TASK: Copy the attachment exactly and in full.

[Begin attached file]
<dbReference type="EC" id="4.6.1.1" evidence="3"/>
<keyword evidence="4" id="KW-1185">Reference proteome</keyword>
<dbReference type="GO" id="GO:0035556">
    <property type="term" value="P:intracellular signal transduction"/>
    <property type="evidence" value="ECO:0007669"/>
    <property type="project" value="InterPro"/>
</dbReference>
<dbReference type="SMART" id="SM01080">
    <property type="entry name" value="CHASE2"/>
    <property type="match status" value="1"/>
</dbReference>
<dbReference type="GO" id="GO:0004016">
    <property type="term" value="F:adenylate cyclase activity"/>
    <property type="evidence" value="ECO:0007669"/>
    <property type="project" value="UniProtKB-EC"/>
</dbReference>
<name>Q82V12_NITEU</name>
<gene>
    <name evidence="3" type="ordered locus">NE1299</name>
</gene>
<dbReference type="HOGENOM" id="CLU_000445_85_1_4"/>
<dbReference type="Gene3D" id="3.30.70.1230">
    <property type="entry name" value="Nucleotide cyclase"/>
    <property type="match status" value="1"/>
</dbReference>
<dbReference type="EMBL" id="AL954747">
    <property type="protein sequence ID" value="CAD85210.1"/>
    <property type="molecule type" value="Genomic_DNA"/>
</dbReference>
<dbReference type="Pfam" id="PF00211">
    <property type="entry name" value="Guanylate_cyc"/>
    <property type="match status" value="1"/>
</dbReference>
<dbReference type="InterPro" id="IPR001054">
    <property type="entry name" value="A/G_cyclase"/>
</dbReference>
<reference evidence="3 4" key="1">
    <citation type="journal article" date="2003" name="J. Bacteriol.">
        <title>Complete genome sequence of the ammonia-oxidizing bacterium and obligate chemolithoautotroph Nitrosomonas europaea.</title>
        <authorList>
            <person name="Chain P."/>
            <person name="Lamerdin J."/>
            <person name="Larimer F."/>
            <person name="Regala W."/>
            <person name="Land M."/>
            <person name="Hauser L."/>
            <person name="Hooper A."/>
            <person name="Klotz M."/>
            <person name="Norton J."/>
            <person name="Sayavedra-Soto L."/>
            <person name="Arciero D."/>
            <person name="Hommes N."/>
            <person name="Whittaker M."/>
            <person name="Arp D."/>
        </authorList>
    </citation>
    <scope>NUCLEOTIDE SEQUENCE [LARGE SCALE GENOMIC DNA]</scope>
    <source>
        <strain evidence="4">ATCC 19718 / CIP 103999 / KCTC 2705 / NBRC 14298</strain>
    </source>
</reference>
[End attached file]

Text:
<dbReference type="EC" id="4.6.1.1" evidence="3"/>
<keyword evidence="4" id="KW-1185">Reference proteome</keyword>
<dbReference type="GO" id="GO:0035556">
    <property type="term" value="P:intracellular signal transduction"/>
    <property type="evidence" value="ECO:0007669"/>
    <property type="project" value="InterPro"/>
</dbReference>
<dbReference type="SMART" id="SM01080">
    <property type="entry name" value="CHASE2"/>
    <property type="match status" value="1"/>
</dbReference>
<dbReference type="GO" id="GO:0004016">
    <property type="term" value="F:adenylate cyclase activity"/>
    <property type="evidence" value="ECO:0007669"/>
    <property type="project" value="UniProtKB-EC"/>
</dbReference>
<name>Q82V12_NITEU</name>
<gene>
    <name evidence="3" type="ordered locus">NE1299</name>
</gene>
<dbReference type="HOGENOM" id="CLU_000445_85_1_4"/>
<dbReference type="Gene3D" id="3.30.70.1230">
    <property type="entry name" value="Nucleotide cyclase"/>
    <property type="match status" value="1"/>
</dbReference>
<dbReference type="EMBL" id="AL954747">
    <property type="protein sequence ID" value="CAD85210.1"/>
    <property type="molecule type" value="Genomic_DNA"/>
</dbReference>
<dbReference type="Pfam" id="PF00211">
    <property type="entry name" value="Guanylate_cyc"/>
    <property type="match status" value="1"/>
</dbReference>
<dbReference type="InterPro" id="IPR001054">
    <property type="entry name" value="A/G_cyclase"/>
</dbReference>
<reference evidence="3 4" key="1">
    <citation type="journal article" date="2003" name="J. Bacteriol.">
        <title>Complete genome sequence of the ammonia-oxidizing bacterium and obligate chemolithoautotroph Nitrosomonas europaea.</title>
        <authorList>
            <person name="Chain P."/>
            <person name="Lamerdin J."/>
            <person name="Larimer F."/>
            <person name="Regala W."/>
            <person name="Land M."/>
            <person name="Hauser L."/>
            <person name="Hooper A."/>
            <person name="Klotz M."/>
            <person name="Norton J."/>
            <person name="Sayavedra-Soto L."/>
            <person name="Arciero D."/>
            <person name="Hommes N."/>
            <person name="Whittaker M."/>
            <person name="Arp D."/>
        </authorList>
    </citation>
    <scope>NUCLEOTIDE SEQUENCE [LARGE SCALE GENOMIC DNA]</scope>
    <source>
        <strain evidence="4">ATCC 19718 / CIP 103999 / KCTC 2705 / NBRC 14298</strain>
    </source>
</reference>